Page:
Low pay for women is both a symptom and a cause of gender inequality

With higher pay more men might be encouraged to consider working in social care or childcare and that would be a significant step forward


In the run up to the General Election, every few weeks Left Foot Forward will take a look back at the coalition’s record on a specific policy area. This week we focus on low pay, and each day we will feature a piece that looks back at the impact of coalition policies on in-work poverty over the past five years. The following is from Sally Brett, senior policy officer at the TUC

The majority of low paid workers are women. Three in five National Minimum Wage jobs are held by women, two in five by men. Over a quarter of women (27 per cent) earn less than the Living Wage; fewer than one in six men do (16 per cent).

For women working part time, which two-fifths of women do, the incidence of low pay is even higher – two in five earn less than the Living Wage and in some parts of the country most part-time women do not earn enough to give them a decent standard of living.

Certain characteristics that are commonly associated with women such as being a part-time worker (three-quarters are women) or being a lone parent (92 per cent are women) have been found to greatly increase the likelihood of being stuck on low pay for more than a decade.

Yet the most often talked about headline measures of gender equality – the full-time gender pay gap, the number of women on corporate boards, the number of women MPs and government ministers – say relatively little or nothing about this glaring inequality and so do little to focus attention on it.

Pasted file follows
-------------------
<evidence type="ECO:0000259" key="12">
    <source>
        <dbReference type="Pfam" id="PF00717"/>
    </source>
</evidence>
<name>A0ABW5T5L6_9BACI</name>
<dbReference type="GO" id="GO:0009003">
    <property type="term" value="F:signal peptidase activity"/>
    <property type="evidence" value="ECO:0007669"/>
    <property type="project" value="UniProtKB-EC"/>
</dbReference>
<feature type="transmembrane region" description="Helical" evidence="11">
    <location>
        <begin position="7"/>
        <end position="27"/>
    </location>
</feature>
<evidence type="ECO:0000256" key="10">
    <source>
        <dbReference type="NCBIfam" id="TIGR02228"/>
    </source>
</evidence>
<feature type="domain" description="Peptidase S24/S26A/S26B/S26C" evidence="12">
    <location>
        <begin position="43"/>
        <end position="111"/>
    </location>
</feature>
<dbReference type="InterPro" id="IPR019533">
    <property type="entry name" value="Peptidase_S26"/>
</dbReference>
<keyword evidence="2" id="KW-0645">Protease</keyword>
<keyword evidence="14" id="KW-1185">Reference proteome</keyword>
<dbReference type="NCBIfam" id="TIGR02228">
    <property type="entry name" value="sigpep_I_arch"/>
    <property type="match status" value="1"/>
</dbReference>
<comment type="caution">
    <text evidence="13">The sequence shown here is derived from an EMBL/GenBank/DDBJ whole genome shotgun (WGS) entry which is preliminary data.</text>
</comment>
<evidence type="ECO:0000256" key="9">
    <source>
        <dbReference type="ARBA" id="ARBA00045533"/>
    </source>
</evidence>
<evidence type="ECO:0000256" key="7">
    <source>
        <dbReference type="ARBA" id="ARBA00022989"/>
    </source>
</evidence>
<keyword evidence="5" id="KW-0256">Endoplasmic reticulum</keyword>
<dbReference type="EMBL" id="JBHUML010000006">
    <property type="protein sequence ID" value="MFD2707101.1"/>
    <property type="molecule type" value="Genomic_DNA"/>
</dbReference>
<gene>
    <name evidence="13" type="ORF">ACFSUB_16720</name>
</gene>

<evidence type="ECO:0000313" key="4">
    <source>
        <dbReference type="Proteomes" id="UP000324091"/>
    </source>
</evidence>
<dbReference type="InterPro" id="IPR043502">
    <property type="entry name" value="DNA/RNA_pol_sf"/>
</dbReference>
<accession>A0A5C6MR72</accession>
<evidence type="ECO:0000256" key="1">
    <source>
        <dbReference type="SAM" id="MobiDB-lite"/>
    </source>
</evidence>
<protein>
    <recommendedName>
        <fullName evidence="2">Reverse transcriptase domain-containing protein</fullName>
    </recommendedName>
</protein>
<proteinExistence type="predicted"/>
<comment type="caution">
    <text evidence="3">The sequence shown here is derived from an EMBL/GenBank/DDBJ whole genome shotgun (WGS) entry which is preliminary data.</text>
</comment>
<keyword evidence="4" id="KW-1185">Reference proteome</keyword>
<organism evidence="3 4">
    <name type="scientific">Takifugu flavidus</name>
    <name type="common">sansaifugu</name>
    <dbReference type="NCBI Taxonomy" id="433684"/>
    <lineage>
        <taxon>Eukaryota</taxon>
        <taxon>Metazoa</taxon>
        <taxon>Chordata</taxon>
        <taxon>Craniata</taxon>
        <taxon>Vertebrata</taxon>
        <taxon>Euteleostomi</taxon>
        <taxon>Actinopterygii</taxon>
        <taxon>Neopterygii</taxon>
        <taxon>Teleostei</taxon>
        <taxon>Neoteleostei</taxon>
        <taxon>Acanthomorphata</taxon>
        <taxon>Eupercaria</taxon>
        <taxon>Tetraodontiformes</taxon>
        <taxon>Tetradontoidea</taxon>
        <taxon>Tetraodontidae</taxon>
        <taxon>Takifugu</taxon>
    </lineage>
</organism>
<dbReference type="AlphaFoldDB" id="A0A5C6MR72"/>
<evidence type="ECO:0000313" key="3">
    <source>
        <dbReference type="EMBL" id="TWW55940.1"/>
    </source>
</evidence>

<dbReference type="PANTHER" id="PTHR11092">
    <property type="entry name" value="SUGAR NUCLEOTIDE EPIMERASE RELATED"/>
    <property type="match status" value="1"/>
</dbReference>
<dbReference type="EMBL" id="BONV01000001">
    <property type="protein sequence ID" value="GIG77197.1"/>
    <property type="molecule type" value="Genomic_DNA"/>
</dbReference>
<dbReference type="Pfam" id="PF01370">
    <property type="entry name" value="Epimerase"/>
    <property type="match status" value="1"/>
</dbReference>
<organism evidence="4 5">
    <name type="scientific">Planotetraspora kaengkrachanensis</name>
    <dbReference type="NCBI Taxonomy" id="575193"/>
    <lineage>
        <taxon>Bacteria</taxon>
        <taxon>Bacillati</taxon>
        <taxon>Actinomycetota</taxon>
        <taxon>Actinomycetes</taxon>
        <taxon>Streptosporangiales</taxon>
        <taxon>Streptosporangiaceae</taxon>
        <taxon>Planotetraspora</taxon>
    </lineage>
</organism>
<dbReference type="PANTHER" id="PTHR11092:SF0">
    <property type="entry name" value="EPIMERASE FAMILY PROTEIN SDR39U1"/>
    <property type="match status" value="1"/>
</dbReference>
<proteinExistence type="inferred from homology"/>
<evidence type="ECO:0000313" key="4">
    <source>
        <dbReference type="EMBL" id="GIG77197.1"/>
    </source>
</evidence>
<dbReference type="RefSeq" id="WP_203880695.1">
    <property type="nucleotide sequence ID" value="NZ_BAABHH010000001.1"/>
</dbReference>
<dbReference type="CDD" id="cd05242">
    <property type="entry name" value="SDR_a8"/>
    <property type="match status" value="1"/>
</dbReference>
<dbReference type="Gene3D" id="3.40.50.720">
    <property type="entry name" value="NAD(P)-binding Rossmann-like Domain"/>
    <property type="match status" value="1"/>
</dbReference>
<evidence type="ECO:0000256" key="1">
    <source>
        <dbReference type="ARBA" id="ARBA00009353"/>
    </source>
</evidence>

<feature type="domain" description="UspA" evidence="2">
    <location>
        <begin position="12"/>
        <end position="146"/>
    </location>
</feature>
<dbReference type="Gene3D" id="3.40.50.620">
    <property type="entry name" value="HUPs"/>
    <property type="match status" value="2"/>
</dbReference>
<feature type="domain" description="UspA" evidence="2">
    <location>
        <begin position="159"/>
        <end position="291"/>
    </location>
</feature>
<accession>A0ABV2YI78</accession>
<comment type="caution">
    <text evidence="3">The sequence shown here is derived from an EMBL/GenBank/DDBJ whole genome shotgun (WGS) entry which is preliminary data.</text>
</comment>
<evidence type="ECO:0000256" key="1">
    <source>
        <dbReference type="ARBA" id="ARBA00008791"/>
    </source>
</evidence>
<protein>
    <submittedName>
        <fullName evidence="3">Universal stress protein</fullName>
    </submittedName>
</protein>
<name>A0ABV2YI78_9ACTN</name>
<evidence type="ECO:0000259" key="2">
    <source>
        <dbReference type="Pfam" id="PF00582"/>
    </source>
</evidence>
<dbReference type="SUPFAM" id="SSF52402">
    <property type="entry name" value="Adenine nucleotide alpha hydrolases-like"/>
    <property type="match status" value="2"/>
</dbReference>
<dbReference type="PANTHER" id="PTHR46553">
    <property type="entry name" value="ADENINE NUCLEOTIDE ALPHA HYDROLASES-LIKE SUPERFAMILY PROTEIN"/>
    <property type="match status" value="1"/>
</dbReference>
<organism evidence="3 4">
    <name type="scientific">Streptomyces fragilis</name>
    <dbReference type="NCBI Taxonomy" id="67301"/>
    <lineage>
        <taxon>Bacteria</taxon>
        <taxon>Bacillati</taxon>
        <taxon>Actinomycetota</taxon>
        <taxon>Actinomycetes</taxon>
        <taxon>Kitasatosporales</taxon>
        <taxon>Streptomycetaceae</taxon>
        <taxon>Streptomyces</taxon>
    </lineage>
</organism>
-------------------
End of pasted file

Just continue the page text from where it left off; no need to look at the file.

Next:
Gender equality initiatives such as the government’s ‘Think, Act, Report’ campaign or its goal for more women on boards concentrate corporate and political resources on ensuring talented women are not held back and on building pipelines to enable them to reach the highest levels.

Of course, this activity is important but the millions of long-term low paid women must not be forgotten – and the role that gender has played in making them so.

Most low paid women are in jobs that are undervalued and underpaid because they are viewed as ‘women’s work’ or suited to women who are carers too and so have constrained employment options. Jobs that have been associated with traditionally male breadwinners are more likely to attract better pay.

The undervaluation of women’s work won’t be addressed by focusing solely on initiatives to encourage women into higher paid, male-dominated areas. Substantially more money needs to be put into raising pay for those in the undervalued ‘women’s work’.

The demand for care workers, childminders, catering assistants and cleaners is not diminishing. As the TUC showed earlier this week a significant part of the net jobs growth for women in 2014 was in these kinds of jobs.

A TUC report launched today shows that the social care sector has accounted for the biggest share of net jobs growth for women since the recession and a million more care workers will be needed in the next decade according to some predictions. These are jobs that are vital for our economy and society and yet we hear time and again how the majority female workforce is poorly paid and ill-treated.

To complement the targets for getting women better represented at the top, it would be refreshing to see government and companies committing to targets for reducing the representation of women amongst the low paid. Not least because it is difficult to envisage how this would be achieved without increasing the pay rates for the jobs that they do.

With higher pay more men might be encouraged to consider working in social care or childcare and that would be a significant step forward for gender equality. Government, local authorities and corporations might also consider more seriously the gender impact of decisions to outsource caring, cleaning and catering services to the lowest bidder, instead of taking advantage of the low market value that has been traditionally given to this work.

Sally Brett is senior policy officer at the TUC

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